The Staue of Liberty and Ellis island

I waited far too long to visit the Statue of Liberty, considering my own family’s immigration story. A cold weekend seemed like a good (and uncrowded) time to finally take the kids, so we could all get a sense of what our Italian ancestors experienced on their very first day in America.

All tours begin with a ride on a Statue Cruises ferry. They depart every 30 minutes from both Battery Park in downtown Manhattan and Liberty State Park on the New Jersey side. The ferry makes a loop, stopping at Liberty Island first, then Ellis Island, then back to the dock. Expect to go through a security screening before boarding.

Visiting Lady Liberty

We reserved “Pedestal Tickets” in advance. This allowed us to not only walk the grounds around the Statue, but also go up five stories to the outdoor observation level. You can walk around the entire base for great views. Inside there’s a small museum that tells the story of French sculptor Auguste Bartholdi, his 21-year journey to create his 151-foot masterpiece, “Liberty Enlightening the World,” the process of transporting it to New York, and the affect the Statue has had on American life.

Yes, you can visit the crown, with a special ticket, but children must be at least 4 feet tall. You take an elevator to the pedestal floor, but from there, you have to climb 146 steps up a spiral staircase.

Exploring Ellis Island

You could easily spend an entire day exploring the Ellis Island museum, depending on how interested your kids are in history. The Registry Room is a must-see, as this is where all 12 million immigrants passed to process their paperwork. Exhibits explain the immigrants’ experiences as they came through.

My kids were most interested in the “Treasures from Home” display of 2,000+ possessions brought over by immigrants that have been donated to the museum, and the Dormitory Room which shows where detainees slept. It was also enlightening to see the Citizenship Gallery, where exhibits drive home what it takes to become a U.S. citizen. We all took the multiple choice citizenship test on the touch-screen kiosk, and luckily passed with a score of 90 percent!

On the first floor, there’s a small “Ellis Kids” room with a few displays and fun worksheets. Other than this, I didn’t notice any exhibits specifically geared toward preschoolers. In my opinion, this is an expedition best suited for school-age kids. Plus, navigating a stroller is difficult on the ferry gangplanks, and they’re not even allowed inside the Statue.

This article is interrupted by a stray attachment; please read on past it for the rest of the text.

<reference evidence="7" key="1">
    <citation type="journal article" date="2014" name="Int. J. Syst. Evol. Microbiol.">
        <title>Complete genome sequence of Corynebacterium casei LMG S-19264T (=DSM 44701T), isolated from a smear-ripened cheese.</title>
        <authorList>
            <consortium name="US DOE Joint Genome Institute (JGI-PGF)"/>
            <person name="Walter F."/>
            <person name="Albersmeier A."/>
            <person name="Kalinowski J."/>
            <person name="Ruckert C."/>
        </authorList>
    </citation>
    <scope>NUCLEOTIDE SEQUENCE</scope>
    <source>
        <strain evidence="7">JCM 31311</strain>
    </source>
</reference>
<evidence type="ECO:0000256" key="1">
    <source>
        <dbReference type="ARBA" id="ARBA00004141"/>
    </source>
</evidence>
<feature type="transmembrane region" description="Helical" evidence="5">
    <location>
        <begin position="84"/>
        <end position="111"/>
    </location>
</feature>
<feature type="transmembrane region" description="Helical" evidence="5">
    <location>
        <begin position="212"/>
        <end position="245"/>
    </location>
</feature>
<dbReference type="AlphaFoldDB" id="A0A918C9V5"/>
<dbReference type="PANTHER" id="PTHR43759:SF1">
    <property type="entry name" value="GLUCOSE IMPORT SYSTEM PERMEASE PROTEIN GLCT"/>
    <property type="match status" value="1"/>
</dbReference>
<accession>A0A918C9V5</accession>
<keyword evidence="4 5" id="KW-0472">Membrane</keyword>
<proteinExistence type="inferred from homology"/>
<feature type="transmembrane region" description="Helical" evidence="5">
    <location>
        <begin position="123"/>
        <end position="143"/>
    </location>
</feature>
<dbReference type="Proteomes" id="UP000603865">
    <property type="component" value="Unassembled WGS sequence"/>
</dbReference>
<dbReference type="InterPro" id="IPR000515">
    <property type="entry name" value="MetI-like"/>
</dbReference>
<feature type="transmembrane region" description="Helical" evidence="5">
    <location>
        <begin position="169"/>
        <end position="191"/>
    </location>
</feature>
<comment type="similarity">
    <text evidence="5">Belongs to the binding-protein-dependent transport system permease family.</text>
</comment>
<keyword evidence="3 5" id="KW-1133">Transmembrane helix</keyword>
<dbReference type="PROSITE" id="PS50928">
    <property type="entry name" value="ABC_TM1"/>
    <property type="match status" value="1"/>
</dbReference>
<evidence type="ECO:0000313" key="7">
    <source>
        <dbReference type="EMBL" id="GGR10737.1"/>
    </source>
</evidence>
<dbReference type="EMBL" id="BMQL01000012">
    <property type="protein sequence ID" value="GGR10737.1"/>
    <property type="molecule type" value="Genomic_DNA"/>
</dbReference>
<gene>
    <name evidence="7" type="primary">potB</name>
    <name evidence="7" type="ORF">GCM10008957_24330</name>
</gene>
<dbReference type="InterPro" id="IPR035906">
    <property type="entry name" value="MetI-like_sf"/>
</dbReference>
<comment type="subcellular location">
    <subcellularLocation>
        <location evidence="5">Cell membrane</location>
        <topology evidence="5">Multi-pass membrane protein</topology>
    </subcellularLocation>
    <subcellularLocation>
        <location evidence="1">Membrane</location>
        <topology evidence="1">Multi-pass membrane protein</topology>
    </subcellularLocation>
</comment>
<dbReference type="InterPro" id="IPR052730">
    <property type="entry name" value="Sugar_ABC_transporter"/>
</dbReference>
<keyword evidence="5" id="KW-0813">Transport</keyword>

Timely Tips

It’s best to visit when crowds are lightest, from October through March. During peak summer months, wait times to board the ferry can be 90 minutes. Get on the earliest ferry to stay ahead of the crowds.

Always buy your tickets online in advance to avoid the line at the ticket window, located inside Castle Clinton in Battery Park.

The NPS has an app (for both iOS and Android) that includes maps with ferry departure points; exhibit information; a tour section that retraces the footsteps of immigrants; and a virtual postcard you can email to someone. Download it before you go, because cell signals are spotty on the islands.

Consider taking the ferry from Liberty State Park in New Jersey, where parking spots are plentiful and less expensive than downtown NYC.

Try to pack light. Backpacks aren’t allowed inside the Statue, so you’ll need to pay for a storage locker. However, do take snacks or lunch. There is a café on Liberty Island, but it’s crowded and overpriced.

Traci L. Suppa, a frequent contributor, writes about travel, parenting and family life. WordScapesny.com.

When You Go …

The Statue of Liberty and
Ellis Island

Liberty Island

New York, New York



Admission: Free.

Ferry: Departs daily except Christmas Day from 9 a.m. to 3:30 p.m. approximately every 30 to 45 minutes.

Cost of Ferry: $18.50 adults (ages 13 and older), $9 children ages 4-12, free under 4.

Tour Options: The base price is for the ferry, which also includes access to Liberty Island grounds. There’s no extra fee to get into the pedestal, but reservations are required. There’s a fee to climb up to the crown and reservations are limited. The audio tour may interest older kids. Your ferry ticket also allows you on Ellis Island to tour the National Museum of Immigration. A hard hat tour of the hospitals on the south side of the island, for anyone ages 13 and older, is extra.